Another alternative to a Bluetooth HID breakout would be taking apart a cheap Bluetooth joystick and putting it in a 3D printed casing.  However, I decided this would greatly reduce the design flexibility of the controllers and might make it difficult to reconfigure the controllers on the fly (i.e. using two JoyCons as one controller vs. using them as two separate controllers).

So with those two options off the table I decided instead to use a Bluetooth serial bridge.  The HM-10 BLE and HC-05 Bluetooth 2.0 modules are both cheap and plentiful and provide a good solution at the cost of some extra work.  These modules can be hooked up to the UART of an Arduino and paired via Bluetooth.  Once connected, it acts as a virtual serial port in Linux, allowing the serial data to be read just as if the Arduino was connected via USB or FTDI.  The only exception to this is that it doesn’t support firmware loading wirelessly.

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The next step was setting up the initial design on a breadboard.  Above is an Arduino Pro Mini, four pushbuttons wired to the digital pins, and the HM-10 BLE module.  I decided to use the HM-10 because of the lower power requirements (BLE being an initialism for Bluetooth Low Energy).  The code for the Arduino reads the values from the digital pins and prints out eight characters to signify which buttons are pressed (‘1’ for unpressed and ‘0’ for pressed).  Right now I’m using a byte for each button which is wasteful, so I’ll go back at some point in the future and make the code more efficient so each button is represented by a bit.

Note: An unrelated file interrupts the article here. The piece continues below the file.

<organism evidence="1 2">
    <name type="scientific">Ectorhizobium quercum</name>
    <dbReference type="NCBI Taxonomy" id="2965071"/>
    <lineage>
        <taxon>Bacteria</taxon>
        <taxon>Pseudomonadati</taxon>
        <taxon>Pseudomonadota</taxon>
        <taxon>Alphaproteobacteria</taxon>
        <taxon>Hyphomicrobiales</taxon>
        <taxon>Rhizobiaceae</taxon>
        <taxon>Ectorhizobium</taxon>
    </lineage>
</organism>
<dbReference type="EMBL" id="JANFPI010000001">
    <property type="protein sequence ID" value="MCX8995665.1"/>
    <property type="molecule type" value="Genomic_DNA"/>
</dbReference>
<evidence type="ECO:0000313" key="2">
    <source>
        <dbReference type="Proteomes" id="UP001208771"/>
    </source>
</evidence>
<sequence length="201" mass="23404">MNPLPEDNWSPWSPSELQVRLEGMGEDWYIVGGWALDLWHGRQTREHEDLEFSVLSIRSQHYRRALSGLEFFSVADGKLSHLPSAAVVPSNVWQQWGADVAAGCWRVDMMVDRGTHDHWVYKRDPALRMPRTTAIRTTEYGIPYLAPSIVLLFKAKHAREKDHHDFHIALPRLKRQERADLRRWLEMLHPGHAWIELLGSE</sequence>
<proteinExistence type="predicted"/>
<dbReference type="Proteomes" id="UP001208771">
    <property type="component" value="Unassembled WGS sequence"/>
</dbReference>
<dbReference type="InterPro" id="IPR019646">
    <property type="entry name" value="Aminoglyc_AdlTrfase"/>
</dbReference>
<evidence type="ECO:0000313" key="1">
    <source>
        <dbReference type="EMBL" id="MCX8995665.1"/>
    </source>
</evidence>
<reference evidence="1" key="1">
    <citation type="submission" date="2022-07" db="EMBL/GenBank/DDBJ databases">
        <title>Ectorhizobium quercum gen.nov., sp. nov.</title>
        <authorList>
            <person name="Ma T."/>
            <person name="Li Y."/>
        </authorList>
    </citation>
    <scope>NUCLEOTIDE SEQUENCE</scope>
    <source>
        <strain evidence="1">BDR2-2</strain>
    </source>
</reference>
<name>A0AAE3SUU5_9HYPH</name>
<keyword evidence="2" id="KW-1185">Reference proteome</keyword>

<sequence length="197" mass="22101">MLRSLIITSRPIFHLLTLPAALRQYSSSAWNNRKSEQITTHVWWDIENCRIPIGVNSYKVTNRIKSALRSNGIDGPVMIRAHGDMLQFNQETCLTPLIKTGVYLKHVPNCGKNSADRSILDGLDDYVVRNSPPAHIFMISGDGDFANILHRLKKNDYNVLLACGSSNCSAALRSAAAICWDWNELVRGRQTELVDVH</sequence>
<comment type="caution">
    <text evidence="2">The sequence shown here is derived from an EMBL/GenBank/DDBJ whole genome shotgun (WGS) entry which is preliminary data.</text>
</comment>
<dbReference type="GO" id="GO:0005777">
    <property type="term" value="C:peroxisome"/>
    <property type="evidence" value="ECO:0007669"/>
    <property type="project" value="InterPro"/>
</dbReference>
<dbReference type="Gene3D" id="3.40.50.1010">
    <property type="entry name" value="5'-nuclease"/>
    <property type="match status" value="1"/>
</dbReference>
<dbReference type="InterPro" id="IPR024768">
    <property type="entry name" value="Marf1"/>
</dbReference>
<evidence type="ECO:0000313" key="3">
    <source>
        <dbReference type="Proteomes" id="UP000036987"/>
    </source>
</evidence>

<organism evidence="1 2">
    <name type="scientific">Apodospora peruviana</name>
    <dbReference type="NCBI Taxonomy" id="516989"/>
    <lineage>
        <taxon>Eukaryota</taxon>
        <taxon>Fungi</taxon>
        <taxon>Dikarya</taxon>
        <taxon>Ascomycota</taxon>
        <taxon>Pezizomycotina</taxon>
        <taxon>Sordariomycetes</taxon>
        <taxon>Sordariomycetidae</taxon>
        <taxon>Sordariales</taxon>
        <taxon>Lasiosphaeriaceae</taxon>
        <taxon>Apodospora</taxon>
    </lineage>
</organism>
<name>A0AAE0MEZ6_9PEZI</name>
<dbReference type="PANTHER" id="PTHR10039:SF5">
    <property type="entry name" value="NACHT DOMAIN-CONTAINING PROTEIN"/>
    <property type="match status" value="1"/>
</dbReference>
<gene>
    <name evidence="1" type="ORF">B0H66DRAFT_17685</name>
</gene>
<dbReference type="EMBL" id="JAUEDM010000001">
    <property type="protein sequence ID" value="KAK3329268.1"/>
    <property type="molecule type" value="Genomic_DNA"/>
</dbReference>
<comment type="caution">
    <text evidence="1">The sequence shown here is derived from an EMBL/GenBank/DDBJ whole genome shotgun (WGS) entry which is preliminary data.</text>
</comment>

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Once everything was wired up and running I had a lot of trouble finding an app that could connect to the HM-10 as a serial terminal.  Apparently the BLE standard has a lot of bells and whistles that make configuration a bit more difficult.  After trying several different apps I eventually found Serial Bluetooth Terminal which can connect to both BLE and regular Bluetooth devices via a serial terminal.  Above is screenshot of my phone connected to the controller with the button status being transmitted.

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With my proof of concept working, I soldered everything onto a proto-board, this time with eight buttons to serve as a D-pad and four action buttons.

With that complete the next step was connecting to the Raspberry Pi over a serial terminal.  Unfortunately, this was much more difficult than I expected.  I could pair and connect to the HM-10, but couldn’t find a way to mount it as a serial terminal.

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Rather than continue further down the rabbit hole, I decided to drop the BLE module for now and switch to the HC-05 modules I bought as a backup.  Those have been around for years and have been used extensively with Arduino and Raspberry Pi.  Once that module was paired and connected, mounting it as a serial terminal was as simple as using the following commands to connect and then print out the values read from the module:

sudo rfcomm bind /dev/rfcomm0 <MAC Address>
sudo cat /dev/rfcomm0

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Lastly I connected the controller, screen, and Raspberry Pi to battery packs and verified everything still worked as suspected.  Success!  The next step is writing a program for Linux that reads the button data coming off the serial port and uses it to emulate a controller for the console.